To help mitigate these costs, many credit unions are leveraging the experiences of other credit unions. Holly Lane, compliance officer at Rocky Mountain Credit Union ($133.0M, Helena, MT), says she often shares how her credit union handles a particular problem or runs through various hypothetical regulatory situations with area credit unions. She also engages in compliance discussions through email distribution lists geared toward her role.
“I have contacts in a couple different states that I occasionally run scenarios past, and vice versa,” Lane says. “Credit unions are always looking for ways to connect with others to gain valuable insight and a better understanding of how rules and regulations apply to them. I’ve found any forum, Listserv, or trade association publication is a valuable tool in keeping compliance-related matters fresh in my mind.”
Credit unions are also sharing forms and procedures with one another so they don’t waste time drafting new language for every new form. And finally, credit unions are attending NAFCU and CUNA webinars for updates on regulatory changes and information on the most important components to implement in those forms.
An Exam Edge: Use Collective Knowledge To Better Satisfy Examiners
The sheer number and frequency of new regulation issuances can easily burden compliance. After a few rounds of issuances, it’s easy to become confused about which regulation is still in effect or what new regulation will supersede old ones. Despite best intentions, following the wrong regulation can have drastic consequences when the examiner visits.
To head off negative reviews, credit unions are sharing examination experiences with one another to better prepare for scheduled visits by the NCUA. They’re even swapping stories about specific examiners, as knowing if an examiner is likely to focus on a specific item helps credit unions gather the requisite information ahead of time.
Credit Union League meetings are a valuable opportunity to network with and learn from other credit unions. Leagues offer the opportunity for credit unions to join together and exert a stronger voice with regulators. For their part, state and national leagues can share individual credit union stories to advocate for consistent and fair exam experiences.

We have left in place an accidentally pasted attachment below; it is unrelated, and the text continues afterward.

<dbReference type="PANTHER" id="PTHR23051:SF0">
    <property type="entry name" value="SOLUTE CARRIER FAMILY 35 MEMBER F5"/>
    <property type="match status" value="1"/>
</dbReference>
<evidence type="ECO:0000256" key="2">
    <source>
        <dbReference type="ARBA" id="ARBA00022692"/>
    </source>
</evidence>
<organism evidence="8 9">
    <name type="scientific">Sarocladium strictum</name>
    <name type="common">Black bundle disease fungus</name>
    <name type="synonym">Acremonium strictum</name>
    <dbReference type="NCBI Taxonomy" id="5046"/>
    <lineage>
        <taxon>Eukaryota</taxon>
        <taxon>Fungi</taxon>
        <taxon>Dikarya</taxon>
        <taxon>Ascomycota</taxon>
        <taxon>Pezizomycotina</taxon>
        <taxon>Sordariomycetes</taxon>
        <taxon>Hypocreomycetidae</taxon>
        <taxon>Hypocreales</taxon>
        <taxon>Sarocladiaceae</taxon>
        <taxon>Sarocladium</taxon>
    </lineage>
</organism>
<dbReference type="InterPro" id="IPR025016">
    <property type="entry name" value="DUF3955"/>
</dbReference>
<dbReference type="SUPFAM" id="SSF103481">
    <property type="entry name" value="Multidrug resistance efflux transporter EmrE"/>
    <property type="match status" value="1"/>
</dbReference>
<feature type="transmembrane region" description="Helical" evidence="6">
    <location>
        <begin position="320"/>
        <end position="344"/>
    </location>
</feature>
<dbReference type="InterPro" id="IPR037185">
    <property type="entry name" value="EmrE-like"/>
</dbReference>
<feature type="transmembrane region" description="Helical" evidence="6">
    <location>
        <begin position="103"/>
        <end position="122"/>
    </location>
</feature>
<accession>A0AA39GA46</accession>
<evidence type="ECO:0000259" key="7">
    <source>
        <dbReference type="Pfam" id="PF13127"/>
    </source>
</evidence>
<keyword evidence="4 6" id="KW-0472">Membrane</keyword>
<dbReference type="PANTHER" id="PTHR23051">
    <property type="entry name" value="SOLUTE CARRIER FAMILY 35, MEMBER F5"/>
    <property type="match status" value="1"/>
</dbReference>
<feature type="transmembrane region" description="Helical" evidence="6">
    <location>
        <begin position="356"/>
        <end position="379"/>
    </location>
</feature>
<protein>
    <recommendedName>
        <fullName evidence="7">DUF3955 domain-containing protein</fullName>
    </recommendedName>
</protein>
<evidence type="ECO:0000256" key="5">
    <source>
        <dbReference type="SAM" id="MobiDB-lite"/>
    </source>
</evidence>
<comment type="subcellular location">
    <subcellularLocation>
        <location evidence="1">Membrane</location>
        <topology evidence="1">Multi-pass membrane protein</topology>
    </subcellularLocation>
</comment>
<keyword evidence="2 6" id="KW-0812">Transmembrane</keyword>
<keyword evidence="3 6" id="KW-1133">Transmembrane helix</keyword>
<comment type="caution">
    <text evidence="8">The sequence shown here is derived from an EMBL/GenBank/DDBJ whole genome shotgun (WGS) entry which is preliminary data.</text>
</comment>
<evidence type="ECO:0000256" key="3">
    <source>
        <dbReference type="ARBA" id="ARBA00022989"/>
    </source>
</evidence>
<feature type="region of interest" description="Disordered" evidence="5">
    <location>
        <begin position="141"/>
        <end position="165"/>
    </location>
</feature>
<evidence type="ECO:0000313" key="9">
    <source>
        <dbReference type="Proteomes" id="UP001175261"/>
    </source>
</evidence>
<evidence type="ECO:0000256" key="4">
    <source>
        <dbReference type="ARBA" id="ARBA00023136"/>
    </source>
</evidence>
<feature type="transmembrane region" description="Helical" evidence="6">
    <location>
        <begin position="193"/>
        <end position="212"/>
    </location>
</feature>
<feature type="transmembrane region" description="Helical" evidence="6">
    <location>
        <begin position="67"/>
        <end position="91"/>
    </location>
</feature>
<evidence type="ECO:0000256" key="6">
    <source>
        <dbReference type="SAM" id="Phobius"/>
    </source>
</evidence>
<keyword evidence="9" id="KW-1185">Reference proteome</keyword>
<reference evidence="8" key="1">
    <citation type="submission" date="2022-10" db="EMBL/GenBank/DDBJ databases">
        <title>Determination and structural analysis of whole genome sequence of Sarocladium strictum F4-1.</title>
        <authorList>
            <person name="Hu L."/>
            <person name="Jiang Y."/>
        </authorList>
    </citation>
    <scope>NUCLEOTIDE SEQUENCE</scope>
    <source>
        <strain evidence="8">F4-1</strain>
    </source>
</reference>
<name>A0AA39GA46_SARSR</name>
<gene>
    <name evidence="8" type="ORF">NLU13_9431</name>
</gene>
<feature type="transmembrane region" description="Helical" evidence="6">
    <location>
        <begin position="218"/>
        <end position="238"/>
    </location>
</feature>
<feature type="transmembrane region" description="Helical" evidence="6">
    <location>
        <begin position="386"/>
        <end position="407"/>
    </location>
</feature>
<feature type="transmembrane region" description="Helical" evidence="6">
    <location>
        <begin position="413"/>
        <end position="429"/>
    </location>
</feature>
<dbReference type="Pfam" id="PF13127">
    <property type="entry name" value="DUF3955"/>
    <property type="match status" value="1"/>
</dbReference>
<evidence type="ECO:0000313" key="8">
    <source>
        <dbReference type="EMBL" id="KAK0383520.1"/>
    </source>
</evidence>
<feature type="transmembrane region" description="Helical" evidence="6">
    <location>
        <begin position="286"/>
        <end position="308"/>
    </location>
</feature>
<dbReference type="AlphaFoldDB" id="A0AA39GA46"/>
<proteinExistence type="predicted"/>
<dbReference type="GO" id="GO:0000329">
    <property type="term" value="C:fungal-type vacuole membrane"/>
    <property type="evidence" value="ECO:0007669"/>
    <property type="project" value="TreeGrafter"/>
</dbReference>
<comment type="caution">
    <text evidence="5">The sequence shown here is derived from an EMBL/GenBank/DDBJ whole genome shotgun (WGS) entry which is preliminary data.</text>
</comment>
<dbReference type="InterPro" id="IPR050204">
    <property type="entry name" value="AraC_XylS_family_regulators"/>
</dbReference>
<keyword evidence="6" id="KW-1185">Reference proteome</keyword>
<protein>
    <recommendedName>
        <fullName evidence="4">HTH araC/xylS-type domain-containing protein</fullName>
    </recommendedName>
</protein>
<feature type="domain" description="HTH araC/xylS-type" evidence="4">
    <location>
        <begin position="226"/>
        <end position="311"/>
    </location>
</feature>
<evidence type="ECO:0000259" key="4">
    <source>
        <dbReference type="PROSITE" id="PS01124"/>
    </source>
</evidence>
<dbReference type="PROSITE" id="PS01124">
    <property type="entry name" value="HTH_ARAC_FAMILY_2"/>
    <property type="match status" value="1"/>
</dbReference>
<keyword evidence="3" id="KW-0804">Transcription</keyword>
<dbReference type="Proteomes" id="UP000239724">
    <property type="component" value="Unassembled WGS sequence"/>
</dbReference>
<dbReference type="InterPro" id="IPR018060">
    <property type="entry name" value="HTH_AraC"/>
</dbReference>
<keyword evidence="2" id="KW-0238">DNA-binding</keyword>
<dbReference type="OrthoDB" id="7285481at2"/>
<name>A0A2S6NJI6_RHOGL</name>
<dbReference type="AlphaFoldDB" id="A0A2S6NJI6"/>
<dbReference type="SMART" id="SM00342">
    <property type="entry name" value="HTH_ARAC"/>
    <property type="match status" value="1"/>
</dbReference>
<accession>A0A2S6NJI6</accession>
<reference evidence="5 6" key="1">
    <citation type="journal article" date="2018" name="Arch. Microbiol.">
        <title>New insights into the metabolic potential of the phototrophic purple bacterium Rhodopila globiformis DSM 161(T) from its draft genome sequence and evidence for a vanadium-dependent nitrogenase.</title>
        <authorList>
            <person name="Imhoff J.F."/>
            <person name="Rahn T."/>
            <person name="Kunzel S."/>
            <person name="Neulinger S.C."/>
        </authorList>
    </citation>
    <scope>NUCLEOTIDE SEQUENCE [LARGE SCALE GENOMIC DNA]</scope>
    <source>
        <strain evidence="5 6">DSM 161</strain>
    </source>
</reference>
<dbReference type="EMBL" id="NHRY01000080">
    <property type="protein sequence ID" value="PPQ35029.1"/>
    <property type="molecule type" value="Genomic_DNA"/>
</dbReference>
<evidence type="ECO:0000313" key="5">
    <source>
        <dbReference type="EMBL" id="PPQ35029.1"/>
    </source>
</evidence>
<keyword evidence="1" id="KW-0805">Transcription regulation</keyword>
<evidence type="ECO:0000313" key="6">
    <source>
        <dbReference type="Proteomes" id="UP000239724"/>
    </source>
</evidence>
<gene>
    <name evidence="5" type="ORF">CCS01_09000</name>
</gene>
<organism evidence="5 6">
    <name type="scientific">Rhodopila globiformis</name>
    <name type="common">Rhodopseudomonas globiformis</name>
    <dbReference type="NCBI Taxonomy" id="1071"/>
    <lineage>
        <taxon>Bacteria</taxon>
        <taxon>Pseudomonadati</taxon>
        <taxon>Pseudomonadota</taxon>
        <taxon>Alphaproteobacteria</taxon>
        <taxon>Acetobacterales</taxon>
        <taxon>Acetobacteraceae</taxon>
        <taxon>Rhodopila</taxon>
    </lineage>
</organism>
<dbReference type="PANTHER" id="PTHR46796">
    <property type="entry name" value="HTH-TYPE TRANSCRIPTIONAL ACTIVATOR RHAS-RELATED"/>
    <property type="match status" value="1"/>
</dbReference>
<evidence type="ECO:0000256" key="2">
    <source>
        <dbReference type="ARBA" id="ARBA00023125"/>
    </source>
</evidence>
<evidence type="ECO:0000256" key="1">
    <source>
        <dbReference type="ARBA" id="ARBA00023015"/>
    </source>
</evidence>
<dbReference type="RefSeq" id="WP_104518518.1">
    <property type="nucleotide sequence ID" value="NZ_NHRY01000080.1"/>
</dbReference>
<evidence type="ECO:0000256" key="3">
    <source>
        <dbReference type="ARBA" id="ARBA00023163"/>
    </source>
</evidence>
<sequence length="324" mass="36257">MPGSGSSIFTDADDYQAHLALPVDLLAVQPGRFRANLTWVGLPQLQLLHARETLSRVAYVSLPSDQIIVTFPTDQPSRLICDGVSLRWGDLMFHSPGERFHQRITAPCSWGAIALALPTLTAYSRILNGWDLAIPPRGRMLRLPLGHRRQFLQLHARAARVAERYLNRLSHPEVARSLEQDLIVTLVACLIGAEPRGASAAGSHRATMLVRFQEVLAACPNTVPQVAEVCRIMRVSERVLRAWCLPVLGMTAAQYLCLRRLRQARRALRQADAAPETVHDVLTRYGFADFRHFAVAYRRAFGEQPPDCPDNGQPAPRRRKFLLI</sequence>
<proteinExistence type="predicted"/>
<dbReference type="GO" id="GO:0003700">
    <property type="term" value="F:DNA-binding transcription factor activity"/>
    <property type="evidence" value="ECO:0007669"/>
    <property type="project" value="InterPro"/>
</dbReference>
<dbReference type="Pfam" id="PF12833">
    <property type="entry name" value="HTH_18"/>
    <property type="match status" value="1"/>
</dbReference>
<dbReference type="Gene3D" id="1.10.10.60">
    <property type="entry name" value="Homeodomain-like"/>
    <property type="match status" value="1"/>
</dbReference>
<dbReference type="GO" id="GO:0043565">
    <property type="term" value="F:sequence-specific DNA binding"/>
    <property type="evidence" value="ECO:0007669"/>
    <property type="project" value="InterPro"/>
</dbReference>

Leverage Staff: Create Shared Value To Improve Employee Performance
Hiring for experienced personnel in this environment is proving difficult. Skilled compliance officers are in limited supply, and credit unions that do find qualified candidates likely will pay a high premium to retain them.
But there are many opportunities for credit unions to leverage their existing staff. Compliance officers are constantly sharing insights, tips, advice, best practices, and internal policies with one another at trade meetings, via email distribution lists, and through networking events and forums, says Jessica Hillborg, a compliance officer at Frankenmuth Credit Union ($246.1M, Frankenmuth, MI).
It’s important for credit unions to educate their staff on why the institution is implementing new forms and procedures. It’s the staff that will be dealing with the members on a day-to-day basis, and they are an integral tool in meeting compliance standards.
To help ensure her staff is well-equipped to meet compliance challenges, Hillborg always lets her staff know why there’s a new procedure or why the credit union is implementing a new form.
“When the staff has context and understanding, they’re more accepting to go along with the changes,” she says.
Collaborative Future: Other Trends And Regulatory Initiatives On The Horizon
Mortgages have been the focal point of proposed regulations, but other sectors will soon be in the spotlight. The NCUA is turning its attention to interest rate risk and enterprise risk management procedures while the CFPB has indicated it will exercise its power in overseeing card purchases, remittance rules, and student lending. Such looming regulations will impact many credit unions.
In the months and years ahead, credit union compliance officers should take comfort in the knowledge that they can rely on peers for clarity and support through networking, chat rooms, phone calls, and face-to-face interaction. Such peer support is important in a regulatory environment that is not likely to get any easier.